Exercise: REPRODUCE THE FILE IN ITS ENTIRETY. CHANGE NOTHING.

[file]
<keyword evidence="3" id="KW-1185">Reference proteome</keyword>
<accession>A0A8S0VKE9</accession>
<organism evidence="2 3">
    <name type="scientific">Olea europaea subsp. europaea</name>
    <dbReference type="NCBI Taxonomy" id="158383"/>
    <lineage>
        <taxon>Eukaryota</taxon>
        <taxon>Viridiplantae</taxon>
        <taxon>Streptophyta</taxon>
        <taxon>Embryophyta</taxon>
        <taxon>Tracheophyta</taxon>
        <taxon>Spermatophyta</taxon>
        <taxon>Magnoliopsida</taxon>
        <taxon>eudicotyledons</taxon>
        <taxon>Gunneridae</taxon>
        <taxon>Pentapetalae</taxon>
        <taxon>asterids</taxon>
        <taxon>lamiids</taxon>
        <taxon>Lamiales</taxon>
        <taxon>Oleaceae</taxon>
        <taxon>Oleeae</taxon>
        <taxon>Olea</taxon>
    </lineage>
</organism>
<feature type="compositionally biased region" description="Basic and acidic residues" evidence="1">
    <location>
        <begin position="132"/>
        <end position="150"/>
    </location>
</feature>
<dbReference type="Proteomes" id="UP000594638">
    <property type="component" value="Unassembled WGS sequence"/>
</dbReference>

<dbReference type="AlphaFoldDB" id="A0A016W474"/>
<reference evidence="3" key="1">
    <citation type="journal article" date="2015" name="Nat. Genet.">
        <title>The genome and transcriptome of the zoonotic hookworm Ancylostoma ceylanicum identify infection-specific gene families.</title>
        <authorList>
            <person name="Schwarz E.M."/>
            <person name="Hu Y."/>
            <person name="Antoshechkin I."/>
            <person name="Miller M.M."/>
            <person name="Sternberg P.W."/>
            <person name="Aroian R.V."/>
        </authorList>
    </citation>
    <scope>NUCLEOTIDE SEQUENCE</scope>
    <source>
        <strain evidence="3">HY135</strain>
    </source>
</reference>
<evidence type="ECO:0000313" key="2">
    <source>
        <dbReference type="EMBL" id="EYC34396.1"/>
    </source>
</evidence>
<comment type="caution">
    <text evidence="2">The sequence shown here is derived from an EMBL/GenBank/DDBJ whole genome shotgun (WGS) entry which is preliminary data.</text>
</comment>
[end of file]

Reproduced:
<keyword evidence="3" id="KW-1185">Reference proteome</keyword>
<accession>A0A8S0VKE9</accession>
<organism evidence="2 3">
    <name type="scientific">Olea europaea subsp. europaea</name>
    <dbReference type="NCBI Taxonomy" id="158383"/>
    <lineage>
        <taxon>Eukaryota</taxon>
        <taxon>Viridiplantae</taxon>
        <taxon>Streptophyta</taxon>
        <taxon>Embryophyta</taxon>
        <taxon>Tracheophyta</taxon>
        <taxon>Spermatophyta</taxon>
        <taxon>Magnoliopsida</taxon>
        <taxon>eudicotyledons</taxon>
        <taxon>Gunneridae</taxon>
        <taxon>Pentapetalae</taxon>
        <taxon>asterids</taxon>
        <taxon>lamiids</taxon>
        <taxon>Lamiales</taxon>
        <taxon>Oleaceae</taxon>
        <taxon>Oleeae</taxon>
        <taxon>Olea</taxon>
    </lineage>
</organism>
<feature type="compositionally biased region" description="Basic and acidic residues" evidence="1">
    <location>
        <begin position="132"/>
        <end position="150"/>
    </location>
</feature>
<dbReference type="Proteomes" id="UP000594638">
    <property type="component" value="Unassembled WGS sequence"/>
</dbReference>

<dbReference type="AlphaFoldDB" id="A0A016W474"/>
<reference evidence="3" key="1">
    <citation type="journal article" date="2015" name="Nat. Genet.">
        <title>The genome and transcriptome of the zoonotic hookworm Ancylostoma ceylanicum identify infection-specific gene families.</title>
        <authorList>
            <person name="Schwarz E.M."/>
            <person name="Hu Y."/>
            <person name="Antoshechkin I."/>
            <person name="Miller M.M."/>
            <person name="Sternberg P.W."/>
            <person name="Aroian R.V."/>
        </authorList>
    </citation>
    <scope>NUCLEOTIDE SEQUENCE</scope>
    <source>
        <strain evidence="3">HY135</strain>
    </source>
</reference>
<evidence type="ECO:0000313" key="2">
    <source>
        <dbReference type="EMBL" id="EYC34396.1"/>
    </source>
</evidence>
<comment type="caution">
    <text evidence="2">The sequence shown here is derived from an EMBL/GenBank/DDBJ whole genome shotgun (WGS) entry which is preliminary data.</text>
</comment>